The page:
Clearly, students benefit from conducting undergraduate research, but do their faculty mentors experience benefits as well? Some faculty members report that working with students on undergraduate research gives them the personal satisfaction of helping students grow and professionally develop (Cech, 2003; Chopin, 2002; Hunter et al., 2006; Perez, 2003; Russell, Hancock, & McCullough, 2007; Zydney et al., 2002). The faculty members themselves can experience professional and intellectual growth as a result of their experiences supervising undergraduate researchers (Chopin, 2002; Mateja & Otto, 2007). Furthermore, departments can use undergraduate research projects to assess how well they are doing as a department (Chapman, 2003). Students bring energy and enthusiasm to the research process (Coker & Davies, 2006). Mays Hoopes (1993) noted that although professors who work with students see slower rates of progress, they can sometimes experiment with high-risk, low-cost projects to investigate new areas of research. Showcasing students’ research at undergraduate conferences highlights the hard work of the students and their faculty mentors, which can create a campus climate focused on science (Chapman, 2003). In addition, faculty members who engage in undergraduate research may become better teachers due to their knowledge of cutting-edge research (Brandenberger, 1990; Chapman, 2003; Mateja & Otto, 2007).

Many faculty members are motivated by the help that they receive from undergraduates on their research projects (Zydney et al., 2002). As Howes et al. (2005) noted, “Undergraduates are inexpensive and intelligent labor” (p. 125). Students can help faculty members “think outside the box” and bring fresh perspectives to research on new topics (Cech, 2003; Coker & Davies, 2006; Zydney et al., 2002). Undergraduate research may help faculty members with tenure and promotion (Leslie, Harvey, & Leslie, 1998; Mateja & Otto, 2007). Some faculty members may receive compensation for their research with undergraduates, including travel funds and reassigned time (Perez, 2003).

Barriers of Undergraduate Research for Faculty
According to an evaluation from faculty members at St. Mary’s College in Maryland, faculty view undergraduate research “as a very positive experience for their students but mixed for themselves. They value the mentoring relationships but recognize that there is some trade-off in their own scholarship and creative work” (Mervis, 2001, p. 1615). There are many barriers that keep faculty from supervising undergraduate research. Faculty members perceive that research with students may keep them from conducting their own research (Cooley, Garcia, & Hughes, 2008; Elgren & Hensel, 2006) or will not help them with their professional development (Hu et al., 2008; Mervis, 2001). Indeed, research with undergraduates often does not result in publishable results (Chapman, 2003; Coker & Davies, 2006), which is increasingly important for tenure and promotion decisions (Cooley et al., 2008; Hu et al., 2008). Some disciplines, such as the humanities, do not have a history of involving undergraduates in research (Hu et al., 2008). Undergraduate researchers often need more flexibility with scheduling (Howes et al., 2005) and require more patience from the faculty mentors than do graduate students (Greendyke, 2002, as cited in Hu et al., 2008).

Undergraduates need a great deal of supervision and training, often because they are underprepared for the research in which they are participating (Bowman & Stage, 2002; Chopin, 2002; Coker & Davies, 2006; Hu et al., 2008; McKinney et al., 1998; Perez, 2003). Cox and Andriot (2009) report that students often have a problem seeing “the big picture” of the research projects on which they are working. One school in Maryland had a requirement that all of their students complete a research project before graduation, but they rescinded the requirement after a few years because it was too time-consuming, and students were underprepared (Mervis, 2001). Similarly, students often graduate before being fully trained or finishing their research (Brown, 2001; Coker & Davies, 2006; Zimmer, 2005).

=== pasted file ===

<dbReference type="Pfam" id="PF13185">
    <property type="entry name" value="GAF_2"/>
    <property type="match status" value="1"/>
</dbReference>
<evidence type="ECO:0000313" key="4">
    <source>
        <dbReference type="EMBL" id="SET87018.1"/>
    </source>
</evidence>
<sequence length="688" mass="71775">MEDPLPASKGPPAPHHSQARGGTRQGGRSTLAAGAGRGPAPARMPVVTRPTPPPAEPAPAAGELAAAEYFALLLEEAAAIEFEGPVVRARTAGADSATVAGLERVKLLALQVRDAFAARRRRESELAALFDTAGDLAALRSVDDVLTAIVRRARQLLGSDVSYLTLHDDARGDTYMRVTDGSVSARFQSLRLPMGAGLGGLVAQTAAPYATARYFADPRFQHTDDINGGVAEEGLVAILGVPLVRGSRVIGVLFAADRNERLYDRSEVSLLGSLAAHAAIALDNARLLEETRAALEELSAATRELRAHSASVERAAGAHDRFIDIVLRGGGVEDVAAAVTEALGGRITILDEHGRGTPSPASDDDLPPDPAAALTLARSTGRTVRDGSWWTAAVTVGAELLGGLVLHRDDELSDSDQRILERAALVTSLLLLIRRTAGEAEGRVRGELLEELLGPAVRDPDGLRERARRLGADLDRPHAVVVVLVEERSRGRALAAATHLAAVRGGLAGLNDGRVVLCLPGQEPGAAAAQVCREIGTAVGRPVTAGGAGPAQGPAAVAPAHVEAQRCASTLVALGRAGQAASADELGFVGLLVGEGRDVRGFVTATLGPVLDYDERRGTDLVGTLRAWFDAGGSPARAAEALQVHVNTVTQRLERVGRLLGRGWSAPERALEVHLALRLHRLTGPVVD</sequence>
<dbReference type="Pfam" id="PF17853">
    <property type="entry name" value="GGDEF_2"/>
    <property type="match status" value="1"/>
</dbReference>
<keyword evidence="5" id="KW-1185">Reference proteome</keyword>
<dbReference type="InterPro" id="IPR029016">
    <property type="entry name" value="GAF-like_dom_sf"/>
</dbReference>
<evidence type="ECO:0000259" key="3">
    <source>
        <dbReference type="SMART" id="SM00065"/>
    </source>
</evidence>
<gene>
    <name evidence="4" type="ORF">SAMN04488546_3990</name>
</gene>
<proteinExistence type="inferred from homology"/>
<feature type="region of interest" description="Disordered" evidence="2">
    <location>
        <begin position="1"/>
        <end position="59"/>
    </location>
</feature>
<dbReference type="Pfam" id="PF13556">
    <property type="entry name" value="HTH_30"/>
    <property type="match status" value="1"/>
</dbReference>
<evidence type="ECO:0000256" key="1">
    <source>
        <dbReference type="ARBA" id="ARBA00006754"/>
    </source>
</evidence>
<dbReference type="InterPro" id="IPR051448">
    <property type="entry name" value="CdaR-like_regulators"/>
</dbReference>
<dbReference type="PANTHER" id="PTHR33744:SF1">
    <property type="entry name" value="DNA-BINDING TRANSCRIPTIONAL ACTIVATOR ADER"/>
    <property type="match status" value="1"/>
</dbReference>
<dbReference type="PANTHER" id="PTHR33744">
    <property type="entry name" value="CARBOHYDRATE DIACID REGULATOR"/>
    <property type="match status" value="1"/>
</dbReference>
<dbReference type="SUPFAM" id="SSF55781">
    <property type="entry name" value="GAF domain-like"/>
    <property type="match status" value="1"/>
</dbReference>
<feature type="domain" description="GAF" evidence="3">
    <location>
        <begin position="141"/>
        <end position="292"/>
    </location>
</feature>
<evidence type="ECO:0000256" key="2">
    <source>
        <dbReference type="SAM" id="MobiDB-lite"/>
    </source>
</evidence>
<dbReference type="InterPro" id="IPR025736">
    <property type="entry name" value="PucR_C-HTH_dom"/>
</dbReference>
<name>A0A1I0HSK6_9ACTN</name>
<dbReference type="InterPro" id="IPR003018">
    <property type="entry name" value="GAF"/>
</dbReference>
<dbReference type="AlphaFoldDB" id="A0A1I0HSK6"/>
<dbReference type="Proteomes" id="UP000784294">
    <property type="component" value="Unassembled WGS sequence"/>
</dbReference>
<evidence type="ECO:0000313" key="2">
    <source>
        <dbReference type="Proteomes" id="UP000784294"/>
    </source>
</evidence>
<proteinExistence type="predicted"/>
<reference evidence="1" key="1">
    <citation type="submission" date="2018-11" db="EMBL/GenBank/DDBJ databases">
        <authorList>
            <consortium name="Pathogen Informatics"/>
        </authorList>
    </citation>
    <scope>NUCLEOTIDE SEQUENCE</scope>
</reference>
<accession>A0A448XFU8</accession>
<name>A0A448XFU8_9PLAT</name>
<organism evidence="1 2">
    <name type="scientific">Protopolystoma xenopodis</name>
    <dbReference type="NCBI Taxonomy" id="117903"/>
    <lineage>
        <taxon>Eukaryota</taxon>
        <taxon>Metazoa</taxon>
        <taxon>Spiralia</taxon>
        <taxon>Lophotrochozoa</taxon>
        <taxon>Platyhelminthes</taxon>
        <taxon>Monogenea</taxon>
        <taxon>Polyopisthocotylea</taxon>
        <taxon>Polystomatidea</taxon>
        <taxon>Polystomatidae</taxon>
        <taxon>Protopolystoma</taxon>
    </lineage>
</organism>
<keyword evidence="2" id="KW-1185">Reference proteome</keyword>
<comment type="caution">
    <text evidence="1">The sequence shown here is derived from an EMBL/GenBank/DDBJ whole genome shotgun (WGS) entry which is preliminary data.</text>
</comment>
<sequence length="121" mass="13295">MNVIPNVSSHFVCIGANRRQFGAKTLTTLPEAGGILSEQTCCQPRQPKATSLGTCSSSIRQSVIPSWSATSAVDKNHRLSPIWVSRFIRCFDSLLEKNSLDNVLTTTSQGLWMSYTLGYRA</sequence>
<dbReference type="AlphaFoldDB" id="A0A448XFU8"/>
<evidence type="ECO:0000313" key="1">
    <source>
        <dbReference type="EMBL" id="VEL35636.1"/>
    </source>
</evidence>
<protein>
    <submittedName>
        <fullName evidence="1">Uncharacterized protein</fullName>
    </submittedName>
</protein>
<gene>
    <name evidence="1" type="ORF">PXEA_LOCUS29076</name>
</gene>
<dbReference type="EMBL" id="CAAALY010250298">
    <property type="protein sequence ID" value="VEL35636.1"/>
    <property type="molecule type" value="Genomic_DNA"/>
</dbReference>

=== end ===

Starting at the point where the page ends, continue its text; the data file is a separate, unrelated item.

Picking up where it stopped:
The biggest barrier for faculty in mentoring undergraduate researchers is a lack of time (Brown, 2001; Chapman, 2003; Coker & Davies, 2006; Cooley et al., 2008; Hu et al., 2008; Karukstis, 2004; Mateja & Otto, 2007; McKinney et al., 1998; Perez, 2003; Zydney et al., 2002). Many faculty members do not receive teaching credit for mentoring undergraduate research, nor do they receive any other types of rewards, incentives, or compensation (Baenninger & Hakim, 1999; Hu et al., 2008; McKinney et al., 1998). Faculty members report that they can get their research completed faster if they work alone rather than work with students (Guterman, 2007). As Baenninger and Hakim (1999) noted, “Undergraduate research is a teaching-intensive endeavor requiring serious one-on-one interaction, instruction, and guidance” (p. 8). Cox and Andriot (2009) found that the more time faculty members spend with their students, the better their eventual research abilities, which suggests that a great deal of time is necessary in order to gain the advantages of undergraduate research.

Because there are so many barriers for faculty relative to benefits, some institutions have implemented incentives to increase participation in undergraduate research (Mateja & Otto, 2007; McKinney et al., 1998). For example, faculty stipends, reduced teaching loads, teaching credit, time restructuring, matched funding for external grants, and increased technical support for routine departmental tasks have been implemented in some colleges and universities to increase undergraduate research (Brown, 2001; Elgren & Hensel, 2006; Karukstis, 2004; Mateja & Otto, 2007). Faculty members at universities that do not have these incentives feel that they should be added (Zydney et al., 2002). Elgren and Hensel (2006) note that undergraduate research must advance the faculty member’s own research agenda, or else faculty will begin to see undergraduate research as yet another teaching burden. Getting students involved early in their academic careers, during the first or second year, will help faculty members be more productive in the long term because these students can finish more projects and train future undergraduate researchers (Coker & Davies, 2006; Howes et al., 2005; Zydney et al., 2002).